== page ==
“As Jesus was the Lamb of God slain from the foundation of the world, has an everlasting priesthood, and is a continual intercessor; it is in virtue of this that all who were saved from the foundation of the world were saved through him, and all that shall be saved to the end of the world will be saved through him. He ever was and ever will be the High Priest, Sacrifice, Intercessor, and Mediator of the human race. All successive generations of men are equally interested in him, and may claim the same privileges. But none can be saved by his grace that do not come unto God through him; i. e. imploring mercy through him as their sacrifice and atonement; confidently trusting that God can be just, and yet the justifier of them who thus come to him, believing on Christ Jesus.”

    It’s interesting that even Adam Clarke thought that παντελής has some sort of temporal meaning in this passage.

    Craig L. Adams

    January 10, 2013 at 10:59 am

  2. I think you’ve described it accurately, via Wesley and the Greek. Hebrews 6 includes a pretty potent case against eternal security. It would be most inconsistent therefore to translate panteles as “for all time.”

    Taylor Burton-Edwards

    January 10, 2013 at 11:20 am

  3. This is an interesting question, John. Especially since I’ve just chosen to “translate” Wesley’s “to the uttermost” to “to the fullest.”

    I think it’s interesting to note that Josephus’ use of the phrase εἰς τὸ παντελές (Antiquities 1.18.5[267]; 3.11.3[264]; 3.12.1[274]; 6.2.3[30]; 7.13.3[325]) is much more naturally about degree – usually best translated “entirely” – not extent of time. Try to put “for all time” in the word’s place and it can work, but a reference to degree seems much more natural.

    Use this website to see for yourself: http://pace.mcmaster.ca/york/york/showText?book=7&chapter=13&textChunk=whistonSection&chunkId=3&go.x=19&go.y=8&go=go&text=anti&version=&direction=&tab=&layout=split

    Given that, perhaps I should change my translation from “to the fullest” to “entirely.” That may be a bit more clear – and seems the best reflection of how the phrase is typically used.

    Teddy Ray

    January 10, 2013 at 3:00 pm

    • Utter
      “speak, say,” utern “to turn out, show, speak,” from uter “outer,” ut “out;” outen “to disclose,” utan “to put out,” , express,”

      Most
      “greatest number, amount, extent,” earlier mæst

      9 If I take the wings of the morning or dwell in the uttermost parts of the sea, Psalms 139

      God is able to save completely.

      Why does one have to be wrong and one right?
      Wesley is correct, IMHO, to define the passage as you state.
      Calvinists persuasion give God complete and total credit for the individuals salvation.
      Wesley highlights mans intellect and freedom to choose. Conditional Predestination?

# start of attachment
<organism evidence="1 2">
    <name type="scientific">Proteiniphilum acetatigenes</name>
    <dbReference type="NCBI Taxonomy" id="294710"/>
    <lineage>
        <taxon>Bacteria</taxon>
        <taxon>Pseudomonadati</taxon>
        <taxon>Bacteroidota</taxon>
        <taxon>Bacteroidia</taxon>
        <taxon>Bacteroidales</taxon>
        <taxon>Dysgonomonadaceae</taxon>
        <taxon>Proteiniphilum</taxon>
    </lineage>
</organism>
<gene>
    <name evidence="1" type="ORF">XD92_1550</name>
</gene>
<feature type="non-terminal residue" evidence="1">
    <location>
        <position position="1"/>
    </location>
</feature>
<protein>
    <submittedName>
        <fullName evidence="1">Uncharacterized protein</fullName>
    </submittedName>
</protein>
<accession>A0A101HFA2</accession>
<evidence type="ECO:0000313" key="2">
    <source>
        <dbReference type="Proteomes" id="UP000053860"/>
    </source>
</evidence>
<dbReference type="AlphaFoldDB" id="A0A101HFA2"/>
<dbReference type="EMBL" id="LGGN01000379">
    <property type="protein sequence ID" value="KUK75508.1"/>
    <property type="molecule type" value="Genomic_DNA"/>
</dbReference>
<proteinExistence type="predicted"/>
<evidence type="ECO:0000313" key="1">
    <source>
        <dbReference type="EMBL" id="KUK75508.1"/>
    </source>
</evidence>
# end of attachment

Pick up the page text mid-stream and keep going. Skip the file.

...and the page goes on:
Calvinists say salvation of the individual is predetermined.

      “Before I formed you in the womb I knew you, before you were born I set you apart; I appointed you as a prophet to the nations.” (Jeremiah 1:5 )

      Those saved are called by God. Changed by God. Sustained by God and made saints of God by his decree.. No man, nothing, can steal away what God has determined to be his own. God’s sovereignty to the “uttermost” from beginning to end.

      d

      January 10, 2013 at 6:43 pm

  4. The most natural way to hear it in modern American English is likely just “completely.”

    As you pointed out above, the word in question is παντελὲς (panteles) which is simply a compound of pan (all) and teles (complete). So, the unabridged Liddell & Scott notes that the base meaning is simply “all-complete, absolute, perfect.”

    However, it’s more than that. As both Craig and Teddy point out, παντελὲς doesn’t stand alone; it’s used in a phrase: εἰς τὸ παντελὲς. Literally, “to the all-complete.” This is why the KJV isn’t wrong to render it “to the uttermost.” However, in Greek the phrase εἰς τὸ παντελὲς has an adverbial force, the equivalent of παντελῶς. It simply means “completely, entirely, absolutely.”

    According to Liddell & Scott, there is a rare and less usual instance in which the phrase could mean “forever.” But, that’s not likely here. You’d likely need some time referent here to lead you in that direction. Personally, I don’t see any.

    And especially in the NT you would expect πάντοτε for the sense of “at all times, always.” That’s the more usually word, and in fact it appears in this verse: πάντοτε ζῶν εἰς τὸ ἐντυγχάνειν ὑπὲρ αὐτῶν, “at all times living to intercede on their behalf.”

    Or, for the sense of “forever,” you’d expect what you see here at the end of v.28: εἰς τὸν αἰῶνα τετελειωμένον, “having been perfected forever.” The phrase εἰς τὸν αἰῶνα is the favorite NT way of talking about forever, literally “into the age.”

    In the end, I think the most natural way to translate it today is simply to say “completely” as the NIV does. “Perfectly,” “absolutely,” or “entirely” would be just as good.

    The “for all time” bit strikes me as a theological stretch on the part of our Calvinist friends. Too much theologizing, not enough Greek to support it.

    At least, that’s my take.

    Lauren

    January 10, 2013 at 4:02 pm

    • I find it interesting that the NRSV is one that used “for all time,” hardly the darling of Calvinism.

      John Meunier

      January 10, 2013 at 4:58 pm

      • That is interesting, isn’t it?

        And I note the RSV before it does the same. I may be wrong about this, but my sense is that most Bible publishers come from the Calvinist perspective. It’s why “predestination” gets such strong emphasis in translation when there are other ways to word it. There are very few translations, if any, that come from a truly Wesleyan-Arminian perspective. But then again, I could be wrong.

        Lauren

        January 10, 2013 at 6:32 pm

  5. What “uttermost” indicates to me is that there are *degrees* to salvation less than panteles which points to sanctification and Christian perfection? If salvation is just a forensic yea or nay, then panteles is a puzzling tautology.

    Morgan Guyton

    January 11, 2013 at 9:22 am